October 12, 2008
Working Back in Time
Stepping across the threshold into David Hart's silversmith's workshop is a truly remarkable experience.
This is the evocative start to a foreword by the Earl of Harrowby to a new book The Harts of Chipping Campden.
The work, penned by Richard Russell, charts a centenary of craftsmanship by four generations with love and awe.
The Earl, who first visited the family's bustling base, says entering the Old Silk Mill, in Sheep Street, today is 'akin to taking a step back a hundred years to 1908 when David's grandfather, George Hart, set up his silversmiths' business'.
"The building had earlier been leased for his Guild of Handicraft Limited by C R Ashbee, a leading light in a small cultural and social revolution which was to grow, with the vision of other like- minded inspirational figures and form part of what is known throughout the world as the Arts and Crafts Movement.
"The family business has occupied the same premises since 1908 and I do not believe that the workshop has changed at all since then, except that the piles of paper are deeper, and a few concessions to 21st century health and safety regulations are fixed to the walls."
Richard Russell take the reader on a journey of a family 'making lovely things in silver and gold.'
And it all might never have happened.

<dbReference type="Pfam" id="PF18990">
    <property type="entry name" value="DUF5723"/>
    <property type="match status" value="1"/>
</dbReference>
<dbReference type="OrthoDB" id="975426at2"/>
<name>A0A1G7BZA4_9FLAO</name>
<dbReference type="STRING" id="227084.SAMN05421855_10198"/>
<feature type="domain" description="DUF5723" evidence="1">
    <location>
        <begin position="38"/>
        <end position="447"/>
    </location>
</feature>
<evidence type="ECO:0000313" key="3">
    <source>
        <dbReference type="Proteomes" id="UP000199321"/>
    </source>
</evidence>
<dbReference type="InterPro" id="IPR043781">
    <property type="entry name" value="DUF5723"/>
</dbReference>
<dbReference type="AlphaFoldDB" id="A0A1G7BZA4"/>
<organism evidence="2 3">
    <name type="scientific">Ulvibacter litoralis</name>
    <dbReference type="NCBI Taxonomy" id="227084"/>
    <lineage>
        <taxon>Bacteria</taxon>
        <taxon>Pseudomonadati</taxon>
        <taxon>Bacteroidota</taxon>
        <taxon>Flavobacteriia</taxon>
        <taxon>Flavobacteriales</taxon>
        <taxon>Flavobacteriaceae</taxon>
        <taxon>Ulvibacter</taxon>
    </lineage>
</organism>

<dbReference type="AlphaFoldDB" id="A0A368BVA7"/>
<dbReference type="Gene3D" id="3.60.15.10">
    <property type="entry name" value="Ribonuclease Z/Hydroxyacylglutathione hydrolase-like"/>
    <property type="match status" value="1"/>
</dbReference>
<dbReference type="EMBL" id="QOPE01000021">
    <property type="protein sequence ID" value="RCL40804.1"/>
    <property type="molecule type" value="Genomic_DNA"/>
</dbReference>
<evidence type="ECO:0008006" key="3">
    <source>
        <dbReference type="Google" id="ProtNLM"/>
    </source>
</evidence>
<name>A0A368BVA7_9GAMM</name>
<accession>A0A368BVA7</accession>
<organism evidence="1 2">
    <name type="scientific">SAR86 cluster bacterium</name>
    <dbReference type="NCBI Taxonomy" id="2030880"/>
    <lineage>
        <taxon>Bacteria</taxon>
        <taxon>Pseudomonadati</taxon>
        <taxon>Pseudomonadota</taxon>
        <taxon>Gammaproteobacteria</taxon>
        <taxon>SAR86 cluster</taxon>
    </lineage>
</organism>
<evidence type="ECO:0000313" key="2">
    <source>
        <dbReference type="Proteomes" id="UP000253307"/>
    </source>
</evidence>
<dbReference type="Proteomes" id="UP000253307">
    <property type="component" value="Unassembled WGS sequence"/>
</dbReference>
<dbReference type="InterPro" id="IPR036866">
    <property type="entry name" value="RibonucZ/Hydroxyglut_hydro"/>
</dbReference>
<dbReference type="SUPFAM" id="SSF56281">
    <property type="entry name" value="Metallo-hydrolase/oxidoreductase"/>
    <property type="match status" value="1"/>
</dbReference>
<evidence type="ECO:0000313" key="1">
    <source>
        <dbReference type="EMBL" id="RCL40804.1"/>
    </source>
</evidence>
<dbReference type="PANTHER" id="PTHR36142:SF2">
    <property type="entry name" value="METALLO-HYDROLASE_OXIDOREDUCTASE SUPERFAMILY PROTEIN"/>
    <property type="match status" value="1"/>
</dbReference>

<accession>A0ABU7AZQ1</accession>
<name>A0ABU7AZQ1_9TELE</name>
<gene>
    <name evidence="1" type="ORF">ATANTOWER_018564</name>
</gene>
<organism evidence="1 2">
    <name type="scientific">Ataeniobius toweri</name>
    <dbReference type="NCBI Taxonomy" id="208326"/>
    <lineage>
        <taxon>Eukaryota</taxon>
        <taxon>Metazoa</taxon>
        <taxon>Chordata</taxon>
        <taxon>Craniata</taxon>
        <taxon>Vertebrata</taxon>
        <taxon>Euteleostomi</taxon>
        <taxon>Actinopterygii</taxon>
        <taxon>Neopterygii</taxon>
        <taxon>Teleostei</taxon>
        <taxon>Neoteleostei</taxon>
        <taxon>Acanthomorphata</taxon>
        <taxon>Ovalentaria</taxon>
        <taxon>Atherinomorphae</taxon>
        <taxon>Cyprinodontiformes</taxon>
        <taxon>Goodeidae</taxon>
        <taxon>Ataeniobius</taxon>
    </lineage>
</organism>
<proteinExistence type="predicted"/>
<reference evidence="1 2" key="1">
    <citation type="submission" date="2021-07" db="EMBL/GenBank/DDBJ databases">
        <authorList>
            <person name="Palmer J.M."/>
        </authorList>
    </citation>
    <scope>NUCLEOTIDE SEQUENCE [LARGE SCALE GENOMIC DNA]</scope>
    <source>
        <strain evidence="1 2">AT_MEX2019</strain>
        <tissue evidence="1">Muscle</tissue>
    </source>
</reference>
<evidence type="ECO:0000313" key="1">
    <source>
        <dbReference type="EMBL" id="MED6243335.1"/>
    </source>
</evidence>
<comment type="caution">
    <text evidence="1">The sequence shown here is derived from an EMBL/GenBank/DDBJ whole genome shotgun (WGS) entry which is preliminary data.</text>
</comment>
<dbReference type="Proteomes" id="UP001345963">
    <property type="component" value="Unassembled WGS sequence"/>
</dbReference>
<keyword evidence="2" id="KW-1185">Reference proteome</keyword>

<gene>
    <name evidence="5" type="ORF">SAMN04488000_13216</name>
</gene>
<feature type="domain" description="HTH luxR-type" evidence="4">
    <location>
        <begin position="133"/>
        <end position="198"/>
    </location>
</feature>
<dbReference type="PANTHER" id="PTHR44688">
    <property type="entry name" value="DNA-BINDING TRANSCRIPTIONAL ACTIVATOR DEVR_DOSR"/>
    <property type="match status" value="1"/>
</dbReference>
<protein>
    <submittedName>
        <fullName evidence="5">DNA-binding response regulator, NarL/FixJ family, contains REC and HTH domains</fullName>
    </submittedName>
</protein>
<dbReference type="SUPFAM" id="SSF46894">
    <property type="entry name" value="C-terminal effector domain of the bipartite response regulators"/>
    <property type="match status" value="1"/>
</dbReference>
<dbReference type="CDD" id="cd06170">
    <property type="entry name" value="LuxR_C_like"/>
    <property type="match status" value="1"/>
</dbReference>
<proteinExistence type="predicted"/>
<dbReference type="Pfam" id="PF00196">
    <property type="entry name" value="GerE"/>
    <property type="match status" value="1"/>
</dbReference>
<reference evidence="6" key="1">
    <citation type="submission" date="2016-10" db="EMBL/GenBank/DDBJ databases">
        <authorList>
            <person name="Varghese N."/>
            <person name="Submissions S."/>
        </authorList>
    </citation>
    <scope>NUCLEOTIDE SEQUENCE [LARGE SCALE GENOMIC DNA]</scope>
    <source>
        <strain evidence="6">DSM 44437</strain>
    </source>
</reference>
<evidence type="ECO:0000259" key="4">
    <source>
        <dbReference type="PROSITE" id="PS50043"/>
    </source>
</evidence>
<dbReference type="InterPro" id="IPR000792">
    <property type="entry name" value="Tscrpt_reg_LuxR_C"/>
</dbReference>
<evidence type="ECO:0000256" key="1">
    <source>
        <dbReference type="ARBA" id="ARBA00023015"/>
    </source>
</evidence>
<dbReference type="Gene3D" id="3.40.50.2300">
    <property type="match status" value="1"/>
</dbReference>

He says: "It was a stroke of luck that George Hart was spotted as a teenager by one of the leaders of the Arts and Crafts movement.
"This led to his training by the Guild of Handicraft and then his being part of the move from London's East End to Chipping Campden.
"While most of the craftsmen returned to London after only six years, there were a few survivors; but none of these ultimately had the vigour nor the staying power of the Harts.
"There can be only a few families who have lived continuously in Chipping Campden for over a hundred years and I wonder whether any of these have contributed so much to the life of the town as have the Harts."
Russell traces the Hart dynasty from young George's first metal piece, a brass dish made in 1899, to the influence of Ashbee and The Guild.
Earnest workers, sleeves rolled up and aprons on, stare out of sepia shots.
The story follows the workshop's development under George and stepbrother Reynell Huyshe, its takeover by George's son Henry and then by David.
David, son William, nephew Julian and his partner Caroline Richardson, with fellow silversmith Derek Elliott, now continue the legacy.
They continue to hand-make commissioned, one-off stunning pieces from spoons to altar sets, in sleek, shining, sinuous shapes.
They can be found in private and public collections all around the world, including abbeys, cathedrals, livery companies and museums.
Richard Russell's work is published by Loose Chippings Books. You can see Bib & Tucker pictures from the launch and exhibition at Chipping Campden Town Hall on p23.
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